post #6 of 22
I think the main problem is that salesmen at US stores (even high-end ones) don't follow this rule. Believe it or not, I had one of the senior tailors at Barney's argue with me for a good 20 minutes that the jacket sleeve should cover the shirt cuff.. Panzer
post #7 of 22
Quote:
I think the main problem is that salesmen at US stores (even high-end ones) don't follow this rule. Believe it or not, I had one of the senior tailors at Barney's argue with me for a good 20 minutes that the jacket sleeve should cover the shirt cuff.. Panzer
Not surprising. In the case of most salespeople in clothing stores it's hard to have others follow rules when you don't follow / know the rules yourself. And even if you do, you personally dislike them and your dislike is forced upon others. Case in point: I know a sales person at a high-end clothing store on Worth Ave. that does not like the shirt cuff to show past the jacket sleeve, and thus he imposes his views on the customers, who do not know any better. Stores, which carry Flusser books (or other clothing books), should force the salespeople to read the books in order for them to work on the sales floor with at least some knowledge of what they are selling. Jon.
post #8 of 22
I'm only a part-timer at my new clothing salesman job, so I'm not in a position to mark people for alterations, but I did get a chance to watch our training video for fitters. Their "perfect fit" showed jacket sleeves covering the shirt sleeves. I commented to a fellow new employee (a veteran salesman who has worked in various other low-mid range department stores, though not a clothing afficionado) on this issue, and he just told me that's how they all the other stores had taught him to do it as well. I've had this problem getting alterations myself even at fairly respected/experienced tailoring shops who should know better, and I really don't get why this practice seems to be the mainstream. Also one thing to consider is that your average man is very adverse to spending a lot of money on clothing and will view extensive alterations as sort of an unnecessary markup ala a warranty at Best Buy or add-on's at the car dealership, especially since standard alteration costs look more significant in proportion to the price of a cheap $300 suit on sale. Likewise, I'd bet that a lot of stores or alterations shops out there might feel reluctant to do more alterations (especially if a customer doesn't know or care better), since that translates to more labor and liability, so it could go both ways.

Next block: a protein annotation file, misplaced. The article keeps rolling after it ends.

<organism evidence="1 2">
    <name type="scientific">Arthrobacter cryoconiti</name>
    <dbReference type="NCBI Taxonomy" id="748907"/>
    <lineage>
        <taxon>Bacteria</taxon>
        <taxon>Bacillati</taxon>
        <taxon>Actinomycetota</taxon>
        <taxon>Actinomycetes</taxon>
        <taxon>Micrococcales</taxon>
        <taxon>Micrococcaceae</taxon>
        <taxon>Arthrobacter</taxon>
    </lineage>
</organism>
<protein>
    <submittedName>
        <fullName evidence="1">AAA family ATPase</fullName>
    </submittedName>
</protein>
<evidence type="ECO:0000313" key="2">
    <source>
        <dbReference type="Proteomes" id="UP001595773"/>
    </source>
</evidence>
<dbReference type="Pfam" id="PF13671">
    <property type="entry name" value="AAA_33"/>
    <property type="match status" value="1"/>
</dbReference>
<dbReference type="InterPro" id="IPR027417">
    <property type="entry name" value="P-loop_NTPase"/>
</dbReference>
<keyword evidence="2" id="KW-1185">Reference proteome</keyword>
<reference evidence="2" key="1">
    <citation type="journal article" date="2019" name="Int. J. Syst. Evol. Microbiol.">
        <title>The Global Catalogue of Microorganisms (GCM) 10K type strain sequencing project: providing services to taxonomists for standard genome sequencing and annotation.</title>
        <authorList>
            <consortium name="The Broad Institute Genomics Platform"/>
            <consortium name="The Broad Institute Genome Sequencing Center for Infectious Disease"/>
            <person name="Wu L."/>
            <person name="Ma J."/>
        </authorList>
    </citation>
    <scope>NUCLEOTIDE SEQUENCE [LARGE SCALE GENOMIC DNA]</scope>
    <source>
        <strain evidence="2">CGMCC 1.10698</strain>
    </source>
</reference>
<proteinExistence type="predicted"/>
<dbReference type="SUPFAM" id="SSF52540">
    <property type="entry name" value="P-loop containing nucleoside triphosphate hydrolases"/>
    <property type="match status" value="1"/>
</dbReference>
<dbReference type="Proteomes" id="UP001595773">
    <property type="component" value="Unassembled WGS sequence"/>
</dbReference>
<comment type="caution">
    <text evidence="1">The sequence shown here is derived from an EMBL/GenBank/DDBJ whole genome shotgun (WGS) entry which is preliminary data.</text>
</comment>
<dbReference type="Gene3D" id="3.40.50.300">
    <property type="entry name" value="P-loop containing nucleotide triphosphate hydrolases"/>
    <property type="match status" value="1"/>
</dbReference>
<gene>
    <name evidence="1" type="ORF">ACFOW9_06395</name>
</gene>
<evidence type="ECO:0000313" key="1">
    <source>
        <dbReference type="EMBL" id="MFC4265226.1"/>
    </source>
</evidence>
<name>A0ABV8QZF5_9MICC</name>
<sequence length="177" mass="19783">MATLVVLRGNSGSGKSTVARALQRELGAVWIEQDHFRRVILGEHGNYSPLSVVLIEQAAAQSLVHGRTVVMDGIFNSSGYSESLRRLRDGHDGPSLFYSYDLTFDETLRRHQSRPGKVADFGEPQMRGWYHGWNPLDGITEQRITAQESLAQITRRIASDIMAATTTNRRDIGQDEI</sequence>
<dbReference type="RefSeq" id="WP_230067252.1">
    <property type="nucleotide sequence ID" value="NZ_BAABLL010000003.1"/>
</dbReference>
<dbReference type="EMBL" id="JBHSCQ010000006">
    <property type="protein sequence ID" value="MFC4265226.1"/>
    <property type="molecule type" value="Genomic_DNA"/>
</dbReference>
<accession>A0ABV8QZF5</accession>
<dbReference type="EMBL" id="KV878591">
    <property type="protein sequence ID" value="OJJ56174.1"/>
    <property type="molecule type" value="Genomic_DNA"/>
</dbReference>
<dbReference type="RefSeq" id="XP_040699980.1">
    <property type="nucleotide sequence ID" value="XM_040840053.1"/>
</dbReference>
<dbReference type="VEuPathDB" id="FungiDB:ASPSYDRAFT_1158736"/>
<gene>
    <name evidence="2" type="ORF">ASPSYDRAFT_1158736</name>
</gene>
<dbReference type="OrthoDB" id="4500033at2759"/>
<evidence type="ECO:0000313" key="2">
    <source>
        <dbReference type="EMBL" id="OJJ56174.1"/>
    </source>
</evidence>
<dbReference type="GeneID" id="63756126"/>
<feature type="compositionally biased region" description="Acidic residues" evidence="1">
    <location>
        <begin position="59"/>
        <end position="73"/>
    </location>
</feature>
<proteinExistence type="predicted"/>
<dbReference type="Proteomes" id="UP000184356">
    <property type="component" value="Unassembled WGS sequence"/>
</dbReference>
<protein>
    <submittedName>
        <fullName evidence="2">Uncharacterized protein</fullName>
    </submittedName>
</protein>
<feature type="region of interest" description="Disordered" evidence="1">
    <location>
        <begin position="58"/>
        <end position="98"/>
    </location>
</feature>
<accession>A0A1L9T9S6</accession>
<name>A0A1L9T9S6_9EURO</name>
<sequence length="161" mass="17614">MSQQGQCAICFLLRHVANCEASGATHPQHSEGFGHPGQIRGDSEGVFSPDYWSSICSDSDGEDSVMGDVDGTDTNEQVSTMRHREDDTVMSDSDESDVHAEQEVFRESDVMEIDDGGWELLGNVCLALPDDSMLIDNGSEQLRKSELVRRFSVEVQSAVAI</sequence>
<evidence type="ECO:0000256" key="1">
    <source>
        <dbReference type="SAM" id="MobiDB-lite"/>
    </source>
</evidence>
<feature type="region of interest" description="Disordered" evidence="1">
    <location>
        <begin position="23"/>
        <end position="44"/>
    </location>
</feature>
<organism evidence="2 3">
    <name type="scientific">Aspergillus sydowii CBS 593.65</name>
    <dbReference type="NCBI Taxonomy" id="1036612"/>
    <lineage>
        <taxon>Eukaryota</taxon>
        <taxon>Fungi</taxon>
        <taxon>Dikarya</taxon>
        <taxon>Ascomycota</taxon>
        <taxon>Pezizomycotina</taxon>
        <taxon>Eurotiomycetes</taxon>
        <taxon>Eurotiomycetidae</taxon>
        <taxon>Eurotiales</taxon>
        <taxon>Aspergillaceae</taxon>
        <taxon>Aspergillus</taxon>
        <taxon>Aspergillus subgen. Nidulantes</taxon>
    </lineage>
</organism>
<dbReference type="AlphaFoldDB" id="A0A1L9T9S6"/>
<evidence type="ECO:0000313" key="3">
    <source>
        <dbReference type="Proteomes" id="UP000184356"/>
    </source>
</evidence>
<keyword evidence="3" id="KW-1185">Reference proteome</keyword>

post #9 of 22
Quote:
I'm only a part-timer at my new clothing salesman job, so I'm not in a position to mark people for alterations, but I did get a chance to watch our training video for fitters. Their "perfect fit" showed jacket sleeves covering the shirt sleeves. I commented to a fellow new employee (a veteran salesman who has worked in various other low-mid range department stores, though not a clothing afficionado) on this issue, and he just told me that's how they all the other stores had taught him to do it as well. I've had this problem getting alterations myself even at fairly respected/experienced tailoring shops who should know better, and I really don't get why this practice seems to be the mainstream. Also one thing to consider is that your average man is very adverse to spending a lot of money on clothing and will view extensive alterations as sort of an unnecessary markup ala a warranty at Best Buy or add-on's at the car dealership, especially since standard alteration costs look more significant in proportion to the price of a cheap $300 suit on sale. Likewise, I'd bet that a lot of stores or alterations shops out there might feel reluctant to do more alterations (especially if a customer doesn't know or care better), since that translates to more labor and liability, so it could both ways.